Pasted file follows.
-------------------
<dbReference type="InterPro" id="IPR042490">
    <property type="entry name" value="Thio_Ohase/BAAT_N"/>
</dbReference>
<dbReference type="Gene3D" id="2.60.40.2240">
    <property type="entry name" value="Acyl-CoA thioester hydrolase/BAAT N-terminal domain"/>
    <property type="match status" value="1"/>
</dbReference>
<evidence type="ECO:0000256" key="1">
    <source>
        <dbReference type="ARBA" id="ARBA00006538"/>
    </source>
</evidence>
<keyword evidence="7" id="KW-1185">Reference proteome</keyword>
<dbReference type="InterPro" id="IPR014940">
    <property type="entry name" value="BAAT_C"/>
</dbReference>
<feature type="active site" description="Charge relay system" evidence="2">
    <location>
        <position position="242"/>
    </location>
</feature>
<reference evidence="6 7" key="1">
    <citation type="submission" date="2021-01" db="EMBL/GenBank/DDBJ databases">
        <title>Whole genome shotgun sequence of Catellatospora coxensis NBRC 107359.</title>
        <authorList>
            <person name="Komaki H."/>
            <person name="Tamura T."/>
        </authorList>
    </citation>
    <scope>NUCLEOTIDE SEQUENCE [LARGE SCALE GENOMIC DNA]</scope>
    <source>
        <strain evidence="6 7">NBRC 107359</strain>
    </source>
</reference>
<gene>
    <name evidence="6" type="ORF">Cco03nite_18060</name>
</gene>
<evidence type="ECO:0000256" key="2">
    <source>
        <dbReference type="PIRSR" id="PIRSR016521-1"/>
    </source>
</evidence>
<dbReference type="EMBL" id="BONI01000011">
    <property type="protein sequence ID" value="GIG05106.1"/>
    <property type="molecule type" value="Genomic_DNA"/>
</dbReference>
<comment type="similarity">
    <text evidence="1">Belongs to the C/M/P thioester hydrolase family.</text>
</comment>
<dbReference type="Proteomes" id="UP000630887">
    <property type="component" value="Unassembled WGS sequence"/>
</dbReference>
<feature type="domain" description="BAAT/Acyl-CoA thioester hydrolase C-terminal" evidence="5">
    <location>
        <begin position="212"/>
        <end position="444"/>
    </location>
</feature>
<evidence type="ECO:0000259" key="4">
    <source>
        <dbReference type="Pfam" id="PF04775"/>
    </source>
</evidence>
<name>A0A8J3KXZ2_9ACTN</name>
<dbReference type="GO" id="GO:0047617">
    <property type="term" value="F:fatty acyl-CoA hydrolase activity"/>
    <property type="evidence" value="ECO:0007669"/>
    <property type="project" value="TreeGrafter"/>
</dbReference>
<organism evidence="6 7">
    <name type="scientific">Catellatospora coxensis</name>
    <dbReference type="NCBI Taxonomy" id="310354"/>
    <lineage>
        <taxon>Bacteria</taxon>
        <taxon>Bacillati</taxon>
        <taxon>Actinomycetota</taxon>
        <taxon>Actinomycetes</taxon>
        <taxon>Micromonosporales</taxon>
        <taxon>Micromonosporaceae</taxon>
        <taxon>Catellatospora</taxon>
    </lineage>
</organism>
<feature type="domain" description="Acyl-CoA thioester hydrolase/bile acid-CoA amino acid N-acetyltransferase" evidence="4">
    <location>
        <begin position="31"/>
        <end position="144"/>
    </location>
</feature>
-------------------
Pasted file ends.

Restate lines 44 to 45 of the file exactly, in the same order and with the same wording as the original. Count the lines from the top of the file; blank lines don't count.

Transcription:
    <property type="protein sequence ID" value="GIG05106.1"/>
    <property type="molecule type" value="Genomic_DNA"/>